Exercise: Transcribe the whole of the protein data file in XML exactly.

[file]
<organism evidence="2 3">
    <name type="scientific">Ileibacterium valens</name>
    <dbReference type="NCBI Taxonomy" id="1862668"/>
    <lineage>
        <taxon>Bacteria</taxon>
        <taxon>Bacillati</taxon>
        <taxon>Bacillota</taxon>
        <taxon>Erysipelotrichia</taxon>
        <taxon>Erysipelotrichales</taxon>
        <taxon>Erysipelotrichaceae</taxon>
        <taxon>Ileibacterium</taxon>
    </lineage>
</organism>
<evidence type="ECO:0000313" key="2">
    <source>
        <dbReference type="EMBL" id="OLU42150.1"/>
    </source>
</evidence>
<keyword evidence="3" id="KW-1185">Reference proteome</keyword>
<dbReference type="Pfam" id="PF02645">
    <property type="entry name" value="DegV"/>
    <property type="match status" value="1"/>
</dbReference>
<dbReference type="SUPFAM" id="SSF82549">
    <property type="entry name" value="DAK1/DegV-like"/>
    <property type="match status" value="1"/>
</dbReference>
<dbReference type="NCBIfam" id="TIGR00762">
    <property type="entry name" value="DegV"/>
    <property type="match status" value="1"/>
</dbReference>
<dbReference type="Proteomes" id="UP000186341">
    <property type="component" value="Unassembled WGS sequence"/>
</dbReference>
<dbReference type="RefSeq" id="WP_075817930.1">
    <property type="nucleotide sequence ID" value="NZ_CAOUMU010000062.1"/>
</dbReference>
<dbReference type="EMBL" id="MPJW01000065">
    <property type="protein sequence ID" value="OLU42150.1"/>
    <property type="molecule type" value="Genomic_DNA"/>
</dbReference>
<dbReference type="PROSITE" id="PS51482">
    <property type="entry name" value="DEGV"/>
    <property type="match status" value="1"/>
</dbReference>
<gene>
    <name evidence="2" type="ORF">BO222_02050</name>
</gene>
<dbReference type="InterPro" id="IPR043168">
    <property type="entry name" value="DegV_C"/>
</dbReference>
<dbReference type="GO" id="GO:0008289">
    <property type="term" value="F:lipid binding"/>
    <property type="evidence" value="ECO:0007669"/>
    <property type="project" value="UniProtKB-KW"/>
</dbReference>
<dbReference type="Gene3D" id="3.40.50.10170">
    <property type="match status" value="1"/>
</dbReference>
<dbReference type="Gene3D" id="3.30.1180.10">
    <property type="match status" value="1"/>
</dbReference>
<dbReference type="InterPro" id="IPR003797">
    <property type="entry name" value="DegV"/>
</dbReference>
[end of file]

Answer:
<organism evidence="2 3">
    <name type="scientific">Ileibacterium valens</name>
    <dbReference type="NCBI Taxonomy" id="1862668"/>
    <lineage>
        <taxon>Bacteria</taxon>
        <taxon>Bacillati</taxon>
        <taxon>Bacillota</taxon>
        <taxon>Erysipelotrichia</taxon>
        <taxon>Erysipelotrichales</taxon>
        <taxon>Erysipelotrichaceae</taxon>
        <taxon>Ileibacterium</taxon>
    </lineage>
</organism>
<evidence type="ECO:0000313" key="2">
    <source>
        <dbReference type="EMBL" id="OLU42150.1"/>
    </source>
</evidence>
<keyword evidence="3" id="KW-1185">Reference proteome</keyword>
<dbReference type="Pfam" id="PF02645">
    <property type="entry name" value="DegV"/>
    <property type="match status" value="1"/>
</dbReference>
<dbReference type="SUPFAM" id="SSF82549">
    <property type="entry name" value="DAK1/DegV-like"/>
    <property type="match status" value="1"/>
</dbReference>
<dbReference type="NCBIfam" id="TIGR00762">
    <property type="entry name" value="DegV"/>
    <property type="match status" value="1"/>
</dbReference>
<dbReference type="Proteomes" id="UP000186341">
    <property type="component" value="Unassembled WGS sequence"/>
</dbReference>
<dbReference type="RefSeq" id="WP_075817930.1">
    <property type="nucleotide sequence ID" value="NZ_CAOUMU010000062.1"/>
</dbReference>
<dbReference type="EMBL" id="MPJW01000065">
    <property type="protein sequence ID" value="OLU42150.1"/>
    <property type="molecule type" value="Genomic_DNA"/>
</dbReference>
<dbReference type="PROSITE" id="PS51482">
    <property type="entry name" value="DEGV"/>
    <property type="match status" value="1"/>
</dbReference>
<gene>
    <name evidence="2" type="ORF">BO222_02050</name>
</gene>
<dbReference type="InterPro" id="IPR043168">
    <property type="entry name" value="DegV_C"/>
</dbReference>
<dbReference type="GO" id="GO:0008289">
    <property type="term" value="F:lipid binding"/>
    <property type="evidence" value="ECO:0007669"/>
    <property type="project" value="UniProtKB-KW"/>
</dbReference>
<dbReference type="Gene3D" id="3.40.50.10170">
    <property type="match status" value="1"/>
</dbReference>
<dbReference type="Gene3D" id="3.30.1180.10">
    <property type="match status" value="1"/>
</dbReference>
<dbReference type="InterPro" id="IPR003797">
    <property type="entry name" value="DegV"/>
</dbReference>